Although it’s my nature to want to fast forward to the fun planning part for next year, I need to take a moment to acknowledge some of the high points {things we liked, ideas that flourished, what turned out better than expected} for this current homeschool year.

Following is what I would consider general 2015-2016 homeschool “wins” and/or just random stuff that we figured out works and will carry through into future years. 


Developing a consistent, workable routine

Even though we tend to be pretty relaxed in both our schooling and our generally un-busy life, I like knowing our days have a flexible yet predictable flow. We have sufficient margin that we don’t feel too “scheduled” or stiff, yet the pattern is ingrained enough that we feel “off” if we stray too far. When we do change things up—adding another student to the mix or increasing our time outside during the summer months—it’s easy to fit our new activities into the already existing framework without reinventing the wheel.

Dividing our days into morning school and afternoon school

Monday through Friday mornings we do math, language arts, and Spanish. The Agents work “together” in the sense that they are doing the same subjects, but obviously at different levels. Monday, Wednesday, and Friday afternoons we cover geography, history, and science. Tuesday and Thursday afternoons we cover health, world religions, art, and music. This allows us to get to every subject every week without feeling overwhelmed, and it breaks up the “school day” nicely. 

Using spine books to keep us on track

We don’t follow a “curriculum” or use traditional textbooks, but we have one primary text that we use as sort of a home base for each subject. We work through the books in order—supplementing with additional books, written work, and videos along the way—but allow ourselves plenty of freedom to follow rabbit holes and spend significantly more time on any one chapter or section if the interest is there. The book simply serves as a guide for what we study when, giving us much needed structure while not being totally confined to a specific do this, then do that curriculum.

Organizing our book lists with Goodreads

I cannot even believe how many books I wrote {typed} and organized into lists in past years. This is SO much easier! Just create shelves for each student, each subject, each topic, whatever, and bam! You can even use your phone to scan bar codes . . . easy peasy! Had I known going into the year that I would end up loving this system so much, I probably would have arranged my shelves a bit differently, but given that we’re at 1130 books total so far, I’ll take slight disorganization over having typed out that many titles/authors into a spreadsheet.

Studying a foreign language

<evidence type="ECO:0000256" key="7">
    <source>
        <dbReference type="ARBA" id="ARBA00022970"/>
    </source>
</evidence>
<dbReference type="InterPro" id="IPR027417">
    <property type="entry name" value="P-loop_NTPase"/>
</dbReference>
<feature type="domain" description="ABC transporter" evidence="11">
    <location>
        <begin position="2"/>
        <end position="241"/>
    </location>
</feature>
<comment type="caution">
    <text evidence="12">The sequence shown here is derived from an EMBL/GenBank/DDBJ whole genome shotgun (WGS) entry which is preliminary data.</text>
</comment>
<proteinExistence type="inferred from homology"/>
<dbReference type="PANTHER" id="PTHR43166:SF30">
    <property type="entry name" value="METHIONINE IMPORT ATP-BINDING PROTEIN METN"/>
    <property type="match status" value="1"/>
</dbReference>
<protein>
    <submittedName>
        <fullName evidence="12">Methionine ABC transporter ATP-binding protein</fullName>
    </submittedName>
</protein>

We tried {and failed} to introduce a foreign language during each of the first four years of our homeschooling experience. Apparently year five was the magic year. We chose Spanish because I have some experience {albeit limited} and I think it will be a useful second language to know. We’re still beginners, but the spark is there and it will definitely be staying on the agenda.

Introducing world religions

I found an interesting looking book on religions around the world for kids at the library and on a whim decided to get it. Well, three renewals later we finally had to return it and ended up buying our own copy. I would not have predicted the Agents' intense fascination with faiths around the world. The girls tell me right now they both identify as agnostic, but enjoying learning what other children around the globe believe and practice. They process all the stories we read through a science-minded filter, and know that for the most part they are not literal, but educational nonetheless.

Reading mythology and folk tales

Truth: I don’t remember ever learning mythological stories in school. Either I blocked it out or it wasn’t a topic we discussed—which would not surprise me one bit. {I don’t recall studying evolution in any detail either—don’t even get me started.} However, the Agents are captivated by mythology, folk tales, creation stories, flood myths, etc. We've enjoyed it so much that we are planning a more in-depth study of Greek mythology for next year, possibly to be followed by both Egyptian and Norse mythology.

Exploring science and history with documentaries

Who knew so many fun and interesting shows could be found on Netflix?! Clearly everyone but me! The Agents {and Momma} have thoroughly enjoyed watching BBC Earth documentaries of animal life {and listening to David Attenborough’s voice, ha}. We’re on our second viewing of Cosmos, and have found so many other wonderful programs to supplement our studies of mammals, evolution, space, inventions, and much more.